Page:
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Zahra Ghahremani Thesis Defense

December 6 @ 3:00 pm - 4:00 pm MST

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Title: Investigating the Distribution of Soil Inorganic Carbon, and the Role of Dust Deposition in Dryland Soils.

Abstract:The importance of dust deposition in the biogeochemical cycling of nutrients, sediment redistribution, and soil formation in the Critical Zone is well-known. Anthropogenic activities, such as changing land use and agricultural practices, can influence dust flux deposition rates, carbon content in the dust, and the chemical composition of dust. This study examines the influence of agricultural activities on aeolian deposition in a cold desert system. We investigate seasonal and spatial variations in dust deposition rates, dust carbon content, and dust geochemistry using passive dust traps. The Reynolds Creek Experimental Watershed (RCEW) in the Owyhee Mountains, Idaho, and the Northwest Irrigation and Soils Research Lab in the Snake River Plain, Idaho, are considered as non-agricultural (native) and agricultural (heavily managed) sites respectively. In chapter one, I focus on the impact of human activities on aeolian processes in a semi-arid desert. Dust is also a well-known source of calcium, contributing to the formation of soil inorganic carbon (SIC) in arid and semi-arid areas. SIC plays a vital role in shaping global carbon cycles, influencing hydrological processes, and affecting climate models. However, it is somewhat surprising that there has been a notable dearth of modeling studies dedicated to comprehensively understanding the formation, dynamics, and distribution of SIC in North America. The second chapter of this thesis focuses on utilizing machine learning models to predict and map SIC within the top 1 meter of soil across the Contiguous United States (CONUS). To accomplish this, we utilized the World Soil Information Service (WoSIS) dataset (Batjes et al., 2017) and several covariates, including land surface parameters like vegetation density and land use, soil properties, climatic variables, and geographical information as inputs for the models. Overall, this chapter demonstrates the capacity of machine learning models to predict SIC within the top one meter of soil on a large scale.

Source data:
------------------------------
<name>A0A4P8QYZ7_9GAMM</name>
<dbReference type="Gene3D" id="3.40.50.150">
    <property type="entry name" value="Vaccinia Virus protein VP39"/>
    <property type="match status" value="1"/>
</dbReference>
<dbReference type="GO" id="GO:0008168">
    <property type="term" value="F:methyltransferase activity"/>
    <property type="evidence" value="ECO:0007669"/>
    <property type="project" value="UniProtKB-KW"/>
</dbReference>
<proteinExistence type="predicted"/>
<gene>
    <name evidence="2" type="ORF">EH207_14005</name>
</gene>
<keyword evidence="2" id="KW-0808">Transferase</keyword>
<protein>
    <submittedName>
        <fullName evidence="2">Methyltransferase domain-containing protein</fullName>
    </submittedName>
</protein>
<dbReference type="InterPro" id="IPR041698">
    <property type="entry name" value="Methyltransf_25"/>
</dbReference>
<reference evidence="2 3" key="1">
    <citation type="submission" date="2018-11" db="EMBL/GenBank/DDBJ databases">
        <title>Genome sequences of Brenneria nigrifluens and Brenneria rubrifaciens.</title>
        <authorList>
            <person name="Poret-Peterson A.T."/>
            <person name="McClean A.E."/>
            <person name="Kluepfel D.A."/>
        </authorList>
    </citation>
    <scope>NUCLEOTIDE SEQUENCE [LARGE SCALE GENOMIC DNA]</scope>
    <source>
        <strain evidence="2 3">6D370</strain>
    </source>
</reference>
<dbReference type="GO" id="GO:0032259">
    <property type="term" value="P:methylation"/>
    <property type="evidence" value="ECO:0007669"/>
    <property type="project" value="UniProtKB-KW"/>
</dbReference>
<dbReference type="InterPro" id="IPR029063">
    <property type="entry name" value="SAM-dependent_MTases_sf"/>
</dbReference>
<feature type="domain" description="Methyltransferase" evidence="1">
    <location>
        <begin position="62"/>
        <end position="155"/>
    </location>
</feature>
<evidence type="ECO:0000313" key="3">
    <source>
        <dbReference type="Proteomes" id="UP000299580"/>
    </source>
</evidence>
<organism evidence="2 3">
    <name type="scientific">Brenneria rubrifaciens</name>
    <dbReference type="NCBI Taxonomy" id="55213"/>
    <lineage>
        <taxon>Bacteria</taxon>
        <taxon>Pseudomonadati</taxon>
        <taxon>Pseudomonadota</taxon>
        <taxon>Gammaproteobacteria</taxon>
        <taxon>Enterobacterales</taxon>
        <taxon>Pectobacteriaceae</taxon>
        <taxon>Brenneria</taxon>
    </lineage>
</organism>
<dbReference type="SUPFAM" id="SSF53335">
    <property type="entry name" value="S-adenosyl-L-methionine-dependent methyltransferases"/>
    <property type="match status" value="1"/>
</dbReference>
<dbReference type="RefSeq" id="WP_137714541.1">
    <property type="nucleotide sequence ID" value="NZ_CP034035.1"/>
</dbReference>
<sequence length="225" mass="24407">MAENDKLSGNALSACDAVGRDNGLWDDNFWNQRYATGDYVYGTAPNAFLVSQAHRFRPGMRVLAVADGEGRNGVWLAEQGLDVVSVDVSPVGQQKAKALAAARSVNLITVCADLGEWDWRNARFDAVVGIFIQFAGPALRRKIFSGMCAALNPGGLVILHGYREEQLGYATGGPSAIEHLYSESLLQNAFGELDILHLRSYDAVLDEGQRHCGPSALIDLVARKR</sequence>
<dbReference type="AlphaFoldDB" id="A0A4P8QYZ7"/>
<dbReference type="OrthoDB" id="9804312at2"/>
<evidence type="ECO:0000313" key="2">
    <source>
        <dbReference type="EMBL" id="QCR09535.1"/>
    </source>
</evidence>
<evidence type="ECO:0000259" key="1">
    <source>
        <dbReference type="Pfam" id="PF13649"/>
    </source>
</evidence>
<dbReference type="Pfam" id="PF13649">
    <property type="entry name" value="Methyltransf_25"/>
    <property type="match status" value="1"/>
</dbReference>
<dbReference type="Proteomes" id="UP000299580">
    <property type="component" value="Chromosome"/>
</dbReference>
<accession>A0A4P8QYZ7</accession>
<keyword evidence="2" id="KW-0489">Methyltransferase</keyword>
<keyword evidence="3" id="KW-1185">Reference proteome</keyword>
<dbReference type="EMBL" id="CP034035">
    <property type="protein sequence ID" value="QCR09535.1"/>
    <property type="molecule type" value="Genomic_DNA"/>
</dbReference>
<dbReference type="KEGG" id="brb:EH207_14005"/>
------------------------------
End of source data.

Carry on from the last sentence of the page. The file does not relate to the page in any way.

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Advisor: Jen Pierce

Committee Members: Dave Huber, Linda Reynard